The team hit the ground running in pre-season testing, with Yuki Tsunoda lighting up the timing screens with some sensational hot laps. Gasly didn’t disappoint either, consistently posting fast times. They turned up on race weekend with a menacing presence and they were ready to ruffle a few feathers of the leading teams. Unfortunately the weekend didn’t pan out quite as well as many expected. They gambled during qualifying on tyre selection for Tsunoda and ultimately missed out on getting through to the Q3 showdown, a simple error that cost Yuki dearly and meant he started the race from P13. The tyre gamble for Gasly worked out nicely, comfortably getting through Q2 on medium tyres and he stormed through Q3 to qualify very well in P5, just behind the two Mercedes, the Red Bull of Max and the Ferrari of Leclerc. 


After a good start and safe passage through the opening laps, Gasly’s race started to unravel on lap 4, colliding with Daniel Ricciardo as Lando Norris in the other McLaren flew past them both. Gasly lost his front wing and the resultant pit stop put him out of contention for some big points. Gasly went on to finish out of the points in 17th place; Yuki however showed some signs of talent and finished in 9th, scoring two valuable points for the team.


After the race Pierre Gasly commented “We had a very strong weekend since we arrived and starting P5, I was hoping for some good points today, and then it was pretty much over after the contact with Daniel. But I think there are still quite a lot of positives to take away from this weekend and that’s what we’ll look at for Imola.”


We certainly agree with that and we look forward to both drivers putting themselves towards the front of races and competing strongly with the likes of McLaren and Ferrari. 

   4. Lando Norris means business

We believe Lando’s fourth place finish in the opening race has been a little overlooked and underappreciated. Maybe that is because Lando has established himself as a reliable driver and consistent points scorer during the last two seasons, without ever doing anything spectacular or out of the ordinary.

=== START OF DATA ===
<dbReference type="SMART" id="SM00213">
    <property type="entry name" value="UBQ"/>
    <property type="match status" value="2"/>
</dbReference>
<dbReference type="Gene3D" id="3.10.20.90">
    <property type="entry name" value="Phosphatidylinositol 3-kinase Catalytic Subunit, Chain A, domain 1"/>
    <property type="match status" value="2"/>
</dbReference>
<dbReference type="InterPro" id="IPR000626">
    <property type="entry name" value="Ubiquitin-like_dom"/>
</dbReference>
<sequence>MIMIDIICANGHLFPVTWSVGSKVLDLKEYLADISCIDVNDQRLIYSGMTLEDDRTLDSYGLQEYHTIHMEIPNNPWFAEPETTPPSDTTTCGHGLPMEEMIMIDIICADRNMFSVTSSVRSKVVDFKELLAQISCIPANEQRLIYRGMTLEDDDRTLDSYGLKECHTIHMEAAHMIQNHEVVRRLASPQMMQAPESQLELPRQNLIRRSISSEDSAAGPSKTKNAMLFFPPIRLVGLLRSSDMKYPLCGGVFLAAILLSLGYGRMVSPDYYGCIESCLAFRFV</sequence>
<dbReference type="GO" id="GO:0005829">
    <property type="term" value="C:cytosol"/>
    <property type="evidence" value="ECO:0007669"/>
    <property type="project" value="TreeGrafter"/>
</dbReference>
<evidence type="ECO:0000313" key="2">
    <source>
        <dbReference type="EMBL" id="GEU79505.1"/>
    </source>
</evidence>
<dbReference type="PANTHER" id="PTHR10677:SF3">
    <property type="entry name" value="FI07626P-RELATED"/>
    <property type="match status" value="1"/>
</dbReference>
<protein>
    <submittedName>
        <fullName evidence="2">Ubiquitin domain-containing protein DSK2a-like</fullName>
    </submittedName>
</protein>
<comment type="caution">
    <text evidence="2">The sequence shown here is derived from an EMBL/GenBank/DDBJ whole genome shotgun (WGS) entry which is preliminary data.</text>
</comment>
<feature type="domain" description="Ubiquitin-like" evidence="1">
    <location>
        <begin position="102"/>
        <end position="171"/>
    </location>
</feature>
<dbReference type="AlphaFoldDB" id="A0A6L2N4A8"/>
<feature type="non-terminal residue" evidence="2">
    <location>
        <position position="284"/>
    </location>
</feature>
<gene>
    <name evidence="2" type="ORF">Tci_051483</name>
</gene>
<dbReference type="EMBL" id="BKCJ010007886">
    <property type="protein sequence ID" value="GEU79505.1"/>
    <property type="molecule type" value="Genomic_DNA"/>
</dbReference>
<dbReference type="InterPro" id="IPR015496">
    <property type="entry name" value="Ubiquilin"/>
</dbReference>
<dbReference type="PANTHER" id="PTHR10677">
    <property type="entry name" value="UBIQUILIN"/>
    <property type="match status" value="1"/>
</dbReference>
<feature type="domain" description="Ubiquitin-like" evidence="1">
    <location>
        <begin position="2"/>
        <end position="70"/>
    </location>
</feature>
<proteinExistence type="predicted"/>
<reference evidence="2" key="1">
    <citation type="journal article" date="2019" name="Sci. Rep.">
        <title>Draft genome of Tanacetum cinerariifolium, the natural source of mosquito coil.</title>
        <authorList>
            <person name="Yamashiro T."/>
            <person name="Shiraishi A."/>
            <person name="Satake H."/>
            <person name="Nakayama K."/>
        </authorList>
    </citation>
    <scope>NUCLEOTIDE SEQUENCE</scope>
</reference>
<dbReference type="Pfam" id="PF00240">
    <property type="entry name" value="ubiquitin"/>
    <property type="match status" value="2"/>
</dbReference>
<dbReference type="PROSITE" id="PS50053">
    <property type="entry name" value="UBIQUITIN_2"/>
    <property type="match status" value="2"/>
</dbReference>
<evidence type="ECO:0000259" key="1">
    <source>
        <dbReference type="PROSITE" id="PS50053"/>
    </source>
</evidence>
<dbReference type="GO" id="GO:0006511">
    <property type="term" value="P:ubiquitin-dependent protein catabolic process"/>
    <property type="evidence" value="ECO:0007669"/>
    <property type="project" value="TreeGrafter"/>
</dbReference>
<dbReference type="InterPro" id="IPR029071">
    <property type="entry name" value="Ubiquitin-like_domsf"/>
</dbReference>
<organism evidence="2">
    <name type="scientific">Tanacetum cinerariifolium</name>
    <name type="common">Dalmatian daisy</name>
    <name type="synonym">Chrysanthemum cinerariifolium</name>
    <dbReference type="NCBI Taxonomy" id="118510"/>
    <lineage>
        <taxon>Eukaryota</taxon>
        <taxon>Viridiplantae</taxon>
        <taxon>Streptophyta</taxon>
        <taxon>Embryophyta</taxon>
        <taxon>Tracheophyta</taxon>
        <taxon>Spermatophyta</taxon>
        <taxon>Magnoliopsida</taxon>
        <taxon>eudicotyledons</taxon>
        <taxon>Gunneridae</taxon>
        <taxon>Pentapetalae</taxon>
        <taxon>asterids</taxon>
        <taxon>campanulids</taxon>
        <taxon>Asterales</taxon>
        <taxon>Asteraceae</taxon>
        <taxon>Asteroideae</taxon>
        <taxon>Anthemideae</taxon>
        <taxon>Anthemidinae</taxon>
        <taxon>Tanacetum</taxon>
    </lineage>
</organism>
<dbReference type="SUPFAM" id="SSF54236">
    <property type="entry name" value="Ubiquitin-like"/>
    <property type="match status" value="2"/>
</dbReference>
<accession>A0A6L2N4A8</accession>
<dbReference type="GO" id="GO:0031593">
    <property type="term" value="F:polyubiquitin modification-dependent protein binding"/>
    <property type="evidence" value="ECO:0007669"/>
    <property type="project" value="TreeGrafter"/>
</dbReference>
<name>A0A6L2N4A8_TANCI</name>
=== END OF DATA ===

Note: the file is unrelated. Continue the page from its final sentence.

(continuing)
This 2021 season presents some new challenges for Lando: a rapidly developing McLaren car that is inching its way closer to the front of the grid and closer to the top of the constructors’ championship, which is particularly exciting after an alarming and rapid decline for McLaren not so long ago during Fernando Alonso’s second spell in the team. It’s great to see the papaya car fighting for points and podiums again. This in itself adds an interesting dynamic to Lando’s third season in FORMULA 1. Add to that the pressure of a new teammate in Daniel Ricciardo, an established F1 star, capable of not only winning races but arguably challenging for title wins if he was ever to find himself in a leading car. Lando will be keen to not concede his position in the team and fall behind Daniel to be considered the McLaren number two driver.


Lando didn’t disappoint in Bahrain, stamping his authority on the race by overtaking Daniel Ricciardo on Lap 4 and storming to a fourth place finish. There were no podium celebrations for Lando this time, but he can be proud of his first drive up against Ricciardo in an equal car, who finished behind him in seventh place after a collision with Gasly. Well done Lando, keep it up and we look forward to seeing how that inter team battle develops this season.

   5. Mazepin the brunt of internet jokes


Nikita Mazepin has already been in the press over the winter break for all the wrong reasons, I’m sure he was looking forward to trying to put that all behind him and getting his first season in FORMULA 1 started, driving for the underdogs on the grid, Haas. Unfortunately Mazepin had to get to grips with a slow and seemingly difficult to drive car, which looked unstable under braking with often violent oversteer issues on some corners. Nikita was unable to control the car and blamed the brake-by-wire system causing the two spins during his first qualifying session, which resulted in Nikita starting in P20 on the grid. 


The weekend only got worse for the Russian driver as he spun on turn three of the opening lap of the race, hitting the barrier and ending his miserable weekend in Bahrain before the rest of the grid had completed the first sector. A disappointing experience for the rookie which only raises the question again: Should Nikita Mazepin be driving in FORMULA 1? 


It’s widely known that Mazepin catapulted himself ahead of other talented drivers from the F2 series because of the hefty sponsorship deals that Mazepin’s family and business connections can offer, which will help with funding the Haas team. However, it doesn’t help the team if the driver is incapable of being competitive. Only time will tell if Mazepin deserves his seat in F1 and if Haas made the right decision to accept the sponsorship and funding that comes with Mazepin, but so far we have little evidence that it was the right decision.


In the meantime, we will continue to enjoy the plethora of “Mazespin” memes and internet jokes that have proliferated since the opening weekend... they really are quite funny.